What's Hot
What's Going On


Search thousands of events in our database.


Search hundreds of restaurants in our database.


Search hundreds of clubs in our database.


OW on Twitter
OW on Facebook
Print Email



Cover 07/03/2013

Dance dance revolution

An oral history of how the Chemical Brothers, all-night raves, and a massive club scene made Orlando's EDM scene legendary

Photo: , License: N/A

Eddie Pappa aka DJ Icey

Photo: Photo by @kimballcollins, License: N/A

Photo by @kimballcollins

CLIFF T: [EDM is] so big now because of the previous generation setting the groundwork, just as the previous generation did with disco and early electronic acts like Kraftwerk, New Order and Depeche Mode.

Q-BURNS: I think people talk about Florida as a whole in the ’90s electronic scene more than Orlando gets pinpointed. Orlando indeed was an epicenter, but it seems to me much of the memory of that, in terms of national awareness, has been washed away.

DJ THREE: Orlando was a game-changer on so many levels. So many records that were shelved at an A&R desk – like the Hardfloor remix of “Blue Monday” – ended up getting pressed because of Florida dance floor moments (with credit to Sasha’s power as well).

CANNALTE: I’d like to think that, hopefully, one day people will also realize that, back at the tail end of the ’80s and blazing into the ’90s, there was this little movement of dance music that happened here that was mirroring what was going on over in Europe and around the world – something that eventually caught on nationally, but for a brief time, it could only be found here in Orlando.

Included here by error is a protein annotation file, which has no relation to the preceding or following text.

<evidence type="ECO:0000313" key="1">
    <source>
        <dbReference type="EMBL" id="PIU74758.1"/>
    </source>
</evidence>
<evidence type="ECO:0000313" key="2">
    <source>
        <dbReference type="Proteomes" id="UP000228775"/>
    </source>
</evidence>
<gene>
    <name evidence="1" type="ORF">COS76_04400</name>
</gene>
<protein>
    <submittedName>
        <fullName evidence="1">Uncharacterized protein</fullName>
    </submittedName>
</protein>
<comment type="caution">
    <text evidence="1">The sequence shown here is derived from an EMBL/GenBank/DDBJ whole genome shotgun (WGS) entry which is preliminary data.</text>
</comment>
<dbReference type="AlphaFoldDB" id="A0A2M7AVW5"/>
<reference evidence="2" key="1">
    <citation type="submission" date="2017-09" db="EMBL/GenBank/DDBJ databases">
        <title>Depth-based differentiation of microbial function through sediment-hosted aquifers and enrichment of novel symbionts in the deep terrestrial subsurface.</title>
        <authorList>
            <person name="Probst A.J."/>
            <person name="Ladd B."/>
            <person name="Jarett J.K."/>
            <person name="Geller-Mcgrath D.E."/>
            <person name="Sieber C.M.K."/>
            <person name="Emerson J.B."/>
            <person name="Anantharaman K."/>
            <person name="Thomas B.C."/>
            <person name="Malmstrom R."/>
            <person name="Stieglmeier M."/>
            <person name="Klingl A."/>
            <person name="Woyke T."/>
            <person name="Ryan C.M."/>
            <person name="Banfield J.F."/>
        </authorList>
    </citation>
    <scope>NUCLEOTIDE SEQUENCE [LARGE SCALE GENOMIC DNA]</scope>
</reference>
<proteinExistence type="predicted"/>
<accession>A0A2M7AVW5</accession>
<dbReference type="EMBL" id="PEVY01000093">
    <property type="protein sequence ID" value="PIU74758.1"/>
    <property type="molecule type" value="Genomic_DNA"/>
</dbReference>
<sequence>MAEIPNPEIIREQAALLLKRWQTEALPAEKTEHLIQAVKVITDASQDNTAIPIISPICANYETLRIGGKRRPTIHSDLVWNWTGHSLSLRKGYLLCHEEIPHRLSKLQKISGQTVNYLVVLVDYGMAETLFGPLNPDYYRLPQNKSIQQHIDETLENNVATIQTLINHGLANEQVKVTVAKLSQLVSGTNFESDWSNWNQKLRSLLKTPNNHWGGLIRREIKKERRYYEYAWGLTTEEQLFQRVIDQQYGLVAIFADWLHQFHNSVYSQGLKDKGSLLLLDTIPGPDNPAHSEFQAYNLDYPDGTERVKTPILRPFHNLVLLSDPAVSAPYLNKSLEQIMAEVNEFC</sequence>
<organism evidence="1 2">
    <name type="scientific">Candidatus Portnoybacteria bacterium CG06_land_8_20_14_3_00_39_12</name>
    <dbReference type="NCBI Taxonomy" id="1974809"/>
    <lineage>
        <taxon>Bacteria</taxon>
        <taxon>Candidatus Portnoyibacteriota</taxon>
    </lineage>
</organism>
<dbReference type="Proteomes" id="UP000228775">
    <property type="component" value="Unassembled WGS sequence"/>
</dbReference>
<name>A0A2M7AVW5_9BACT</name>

CLIFF T: Electronic music doesn’t let you live in the past. A whole new generation is creating their legacy now.

DJ SANDY: To the new kids: Don’t fuck it up.

The Places

AAHZ: Unanimously cited as the mother of the movement, this seminal dance night at the Beacham Theater cultivated the late-night dance soil in the early ’80s that made the massive ’90s explosion possible. With an emphasis on the then-nascent European acid house sound, AAHZ vaulted the international DJ careers of residents Kimball Collins, Dave Cannalte and Chris Fortier. It also debuted stars like Sasha, Digweed, Cosmic Baby and Dave Seaman in Florida
before closing in 1992.

The Edge: Located at 100 W. Livingston Street (currently home to H2O Church) and open from early 1992 to the summer of 1996, the Edge started life as an alternative rock club, hosting early-career shows by the likes of Pearl Jam, Nine Inch Nails, Blur and many others. Thanks to the efforts of DJ Icey, these rock shows were complemented by after-hours dance nights, which would often kick off around midnight and go until the very early morning. Due to its large capacity, the Edge also hosted enormous raves on holiday weekends that would often draw thousands of attendees.

Club Firestone: Located at 578 N. Orange Ave., the club now known as Firestone Live opened in 1993 and went on to carry the big prime-time torch lit by the Edge with budget and flair, further cementing Orlando’s party credentials and earning national recognition by the likes of Rolling Stone and Billboard. Occasionally hosting concerts, the club’s heart and identity has always centered on dance music and continues to bring in DJs and acts of international profile.

We welcome user discussion on our site, under the following guidelines:

To comment you must first create a profile and sign-in with a verified DISQUS account or social network ID. Sign up here.

Comments in violation of the rules will be denied, and repeat violators will be banned. Please help police the community by flagging offensive comments for our moderators to review. By posting a comment, you agree to our full terms and conditions. Click here to read terms and conditions.
comments powered by Disqus